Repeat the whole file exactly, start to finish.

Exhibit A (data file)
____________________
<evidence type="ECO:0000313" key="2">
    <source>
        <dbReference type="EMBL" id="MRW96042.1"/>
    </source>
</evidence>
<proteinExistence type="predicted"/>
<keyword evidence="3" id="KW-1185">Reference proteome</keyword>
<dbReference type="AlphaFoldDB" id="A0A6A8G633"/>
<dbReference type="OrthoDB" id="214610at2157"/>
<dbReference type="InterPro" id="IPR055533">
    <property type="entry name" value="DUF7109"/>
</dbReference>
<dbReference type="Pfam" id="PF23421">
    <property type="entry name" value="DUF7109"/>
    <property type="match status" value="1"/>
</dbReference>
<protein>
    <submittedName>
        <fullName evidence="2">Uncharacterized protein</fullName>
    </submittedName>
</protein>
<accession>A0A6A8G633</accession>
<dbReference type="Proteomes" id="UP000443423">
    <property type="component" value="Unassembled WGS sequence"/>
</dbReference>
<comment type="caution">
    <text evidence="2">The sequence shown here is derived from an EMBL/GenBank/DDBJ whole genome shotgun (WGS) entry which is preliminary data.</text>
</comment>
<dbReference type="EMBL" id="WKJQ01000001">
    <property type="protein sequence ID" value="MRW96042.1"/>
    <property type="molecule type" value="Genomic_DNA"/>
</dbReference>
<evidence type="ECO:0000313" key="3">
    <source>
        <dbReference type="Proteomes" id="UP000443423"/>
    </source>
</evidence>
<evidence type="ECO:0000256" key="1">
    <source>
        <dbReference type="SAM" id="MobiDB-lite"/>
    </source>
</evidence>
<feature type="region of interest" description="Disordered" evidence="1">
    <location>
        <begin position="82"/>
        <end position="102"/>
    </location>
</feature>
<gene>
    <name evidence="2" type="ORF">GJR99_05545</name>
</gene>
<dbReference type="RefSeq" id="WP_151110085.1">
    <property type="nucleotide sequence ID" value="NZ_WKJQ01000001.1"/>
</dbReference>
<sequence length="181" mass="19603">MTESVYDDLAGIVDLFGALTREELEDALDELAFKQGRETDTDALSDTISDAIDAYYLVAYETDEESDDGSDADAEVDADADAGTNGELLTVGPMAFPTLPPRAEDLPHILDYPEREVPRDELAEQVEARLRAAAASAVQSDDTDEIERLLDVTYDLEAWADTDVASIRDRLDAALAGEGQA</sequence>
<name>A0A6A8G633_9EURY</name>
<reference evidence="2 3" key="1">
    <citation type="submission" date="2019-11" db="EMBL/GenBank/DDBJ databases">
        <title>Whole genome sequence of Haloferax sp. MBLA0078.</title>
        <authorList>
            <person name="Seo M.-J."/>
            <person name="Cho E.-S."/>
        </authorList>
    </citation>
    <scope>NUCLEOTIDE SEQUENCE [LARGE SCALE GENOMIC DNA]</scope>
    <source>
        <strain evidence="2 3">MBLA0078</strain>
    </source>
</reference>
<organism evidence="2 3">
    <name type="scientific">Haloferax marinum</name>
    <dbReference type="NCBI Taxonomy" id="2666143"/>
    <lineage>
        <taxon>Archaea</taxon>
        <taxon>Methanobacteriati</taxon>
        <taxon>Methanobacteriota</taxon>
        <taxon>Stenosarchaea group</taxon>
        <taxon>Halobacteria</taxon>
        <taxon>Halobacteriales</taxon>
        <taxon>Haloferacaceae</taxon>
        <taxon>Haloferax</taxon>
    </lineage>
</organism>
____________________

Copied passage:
<evidence type="ECO:0000313" key="2">
    <source>
        <dbReference type="EMBL" id="MRW96042.1"/>
    </source>
</evidence>
<proteinExistence type="predicted"/>
<keyword evidence="3" id="KW-1185">Reference proteome</keyword>
<dbReference type="AlphaFoldDB" id="A0A6A8G633"/>
<dbReference type="OrthoDB" id="214610at2157"/>
<dbReference type="InterPro" id="IPR055533">
    <property type="entry name" value="DUF7109"/>
</dbReference>
<dbReference type="Pfam" id="PF23421">
    <property type="entry name" value="DUF7109"/>
    <property type="match status" value="1"/>
</dbReference>
<protein>
    <submittedName>
        <fullName evidence="2">Uncharacterized protein</fullName>
    </submittedName>
</protein>
<accession>A0A6A8G633</accession>
<dbReference type="Proteomes" id="UP000443423">
    <property type="component" value="Unassembled WGS sequence"/>
</dbReference>
<comment type="caution">
    <text evidence="2">The sequence shown here is derived from an EMBL/GenBank/DDBJ whole genome shotgun (WGS) entry which is preliminary data.</text>
</comment>
<dbReference type="EMBL" id="WKJQ01000001">
    <property type="protein sequence ID" value="MRW96042.1"/>
    <property type="molecule type" value="Genomic_DNA"/>
</dbReference>
<evidence type="ECO:0000313" key="3">
    <source>
        <dbReference type="Proteomes" id="UP000443423"/>
    </source>
</evidence>
<evidence type="ECO:0000256" key="1">
    <source>
        <dbReference type="SAM" id="MobiDB-lite"/>
    </source>
</evidence>
<feature type="region of interest" description="Disordered" evidence="1">
    <location>
        <begin position="82"/>
        <end position="102"/>
    </location>
</feature>
<gene>
    <name evidence="2" type="ORF">GJR99_05545</name>
</gene>
<dbReference type="RefSeq" id="WP_151110085.1">
    <property type="nucleotide sequence ID" value="NZ_WKJQ01000001.1"/>
</dbReference>
<sequence length="181" mass="19603">MTESVYDDLAGIVDLFGALTREELEDALDELAFKQGRETDTDALSDTISDAIDAYYLVAYETDEESDDGSDADAEVDADADAGTNGELLTVGPMAFPTLPPRAEDLPHILDYPEREVPRDELAEQVEARLRAAAASAVQSDDTDEIERLLDVTYDLEAWADTDVASIRDRLDAALAGEGQA</sequence>
<name>A0A6A8G633_9EURY</name>
<reference evidence="2 3" key="1">
    <citation type="submission" date="2019-11" db="EMBL/GenBank/DDBJ databases">
        <title>Whole genome sequence of Haloferax sp. MBLA0078.</title>
        <authorList>
            <person name="Seo M.-J."/>
            <person name="Cho E.-S."/>
        </authorList>
    </citation>
    <scope>NUCLEOTIDE SEQUENCE [LARGE SCALE GENOMIC DNA]</scope>
    <source>
        <strain evidence="2 3">MBLA0078</strain>
    </source>
</reference>
<organism evidence="2 3">
    <name type="scientific">Haloferax marinum</name>
    <dbReference type="NCBI Taxonomy" id="2666143"/>
    <lineage>
        <taxon>Archaea</taxon>
        <taxon>Methanobacteriati</taxon>
        <taxon>Methanobacteriota</taxon>
        <taxon>Stenosarchaea group</taxon>
        <taxon>Halobacteria</taxon>
        <taxon>Halobacteriales</taxon>
        <taxon>Haloferacaceae</taxon>
        <taxon>Haloferax</taxon>
    </lineage>
</organism>